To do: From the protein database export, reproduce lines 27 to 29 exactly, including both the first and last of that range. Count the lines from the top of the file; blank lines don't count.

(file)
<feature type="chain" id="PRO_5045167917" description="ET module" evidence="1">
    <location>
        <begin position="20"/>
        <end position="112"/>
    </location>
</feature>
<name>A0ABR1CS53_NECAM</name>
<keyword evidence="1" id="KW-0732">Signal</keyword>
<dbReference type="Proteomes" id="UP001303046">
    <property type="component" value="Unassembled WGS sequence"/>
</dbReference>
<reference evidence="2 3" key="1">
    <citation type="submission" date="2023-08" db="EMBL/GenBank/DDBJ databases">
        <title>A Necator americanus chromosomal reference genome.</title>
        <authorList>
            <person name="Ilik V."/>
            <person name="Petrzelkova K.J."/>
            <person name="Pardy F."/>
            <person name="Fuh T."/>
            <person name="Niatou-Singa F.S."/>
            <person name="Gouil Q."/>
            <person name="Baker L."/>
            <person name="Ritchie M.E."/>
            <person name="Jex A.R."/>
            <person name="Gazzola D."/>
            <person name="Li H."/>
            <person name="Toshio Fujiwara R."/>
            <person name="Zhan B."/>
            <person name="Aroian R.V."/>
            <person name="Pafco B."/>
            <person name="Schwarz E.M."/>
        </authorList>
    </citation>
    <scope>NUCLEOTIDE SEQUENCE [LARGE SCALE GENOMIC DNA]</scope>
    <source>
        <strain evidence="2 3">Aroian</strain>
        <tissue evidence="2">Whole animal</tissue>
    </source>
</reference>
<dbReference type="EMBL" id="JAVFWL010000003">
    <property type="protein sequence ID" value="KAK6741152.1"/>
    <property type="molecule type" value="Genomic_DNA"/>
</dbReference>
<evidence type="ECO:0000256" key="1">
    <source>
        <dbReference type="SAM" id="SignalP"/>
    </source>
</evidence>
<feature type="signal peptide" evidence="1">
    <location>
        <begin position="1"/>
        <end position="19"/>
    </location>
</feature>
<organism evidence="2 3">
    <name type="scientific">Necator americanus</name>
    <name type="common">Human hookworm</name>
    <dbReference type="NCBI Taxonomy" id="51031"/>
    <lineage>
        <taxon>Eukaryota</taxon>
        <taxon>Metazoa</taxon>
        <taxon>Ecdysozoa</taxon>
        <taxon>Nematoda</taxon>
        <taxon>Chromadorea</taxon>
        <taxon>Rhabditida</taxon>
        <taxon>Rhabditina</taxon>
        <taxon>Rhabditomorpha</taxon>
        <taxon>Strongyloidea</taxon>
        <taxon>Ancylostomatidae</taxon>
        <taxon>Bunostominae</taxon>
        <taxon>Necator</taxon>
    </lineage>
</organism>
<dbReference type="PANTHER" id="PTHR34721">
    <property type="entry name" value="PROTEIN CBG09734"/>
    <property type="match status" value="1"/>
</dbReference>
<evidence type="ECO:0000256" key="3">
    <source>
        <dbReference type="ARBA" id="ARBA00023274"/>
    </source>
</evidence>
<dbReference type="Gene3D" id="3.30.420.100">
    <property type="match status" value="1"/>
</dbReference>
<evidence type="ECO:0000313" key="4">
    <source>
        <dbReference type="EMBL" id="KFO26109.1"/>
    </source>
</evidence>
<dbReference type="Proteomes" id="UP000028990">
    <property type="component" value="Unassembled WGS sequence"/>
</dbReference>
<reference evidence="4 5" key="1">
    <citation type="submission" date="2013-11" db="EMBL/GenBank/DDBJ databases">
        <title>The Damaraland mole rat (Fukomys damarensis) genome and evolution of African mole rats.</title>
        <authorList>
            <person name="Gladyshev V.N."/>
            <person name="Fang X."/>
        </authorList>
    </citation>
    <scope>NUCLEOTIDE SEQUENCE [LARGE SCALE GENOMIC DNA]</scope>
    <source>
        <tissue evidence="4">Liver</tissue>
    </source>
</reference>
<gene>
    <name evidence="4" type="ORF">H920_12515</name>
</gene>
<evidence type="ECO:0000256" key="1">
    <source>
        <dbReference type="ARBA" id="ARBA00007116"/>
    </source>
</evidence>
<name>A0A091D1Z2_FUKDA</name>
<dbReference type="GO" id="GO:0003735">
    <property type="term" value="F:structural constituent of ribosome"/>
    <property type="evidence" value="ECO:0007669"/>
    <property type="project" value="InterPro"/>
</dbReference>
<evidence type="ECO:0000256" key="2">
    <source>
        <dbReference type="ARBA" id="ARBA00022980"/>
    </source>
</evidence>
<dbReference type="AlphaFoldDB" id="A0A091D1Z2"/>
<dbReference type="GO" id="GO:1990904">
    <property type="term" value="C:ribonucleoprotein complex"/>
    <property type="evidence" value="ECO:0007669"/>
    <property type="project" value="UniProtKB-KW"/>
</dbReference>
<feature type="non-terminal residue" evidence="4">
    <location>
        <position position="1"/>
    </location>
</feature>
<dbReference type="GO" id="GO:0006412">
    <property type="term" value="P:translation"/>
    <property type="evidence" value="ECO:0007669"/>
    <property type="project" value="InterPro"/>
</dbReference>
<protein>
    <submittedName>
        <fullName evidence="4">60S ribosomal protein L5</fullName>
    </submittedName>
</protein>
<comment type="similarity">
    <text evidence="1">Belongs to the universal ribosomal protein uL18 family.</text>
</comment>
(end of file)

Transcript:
            <person name="Toshio Fujiwara R."/>
            <person name="Zhan B."/>
            <person name="Aroian R.V."/>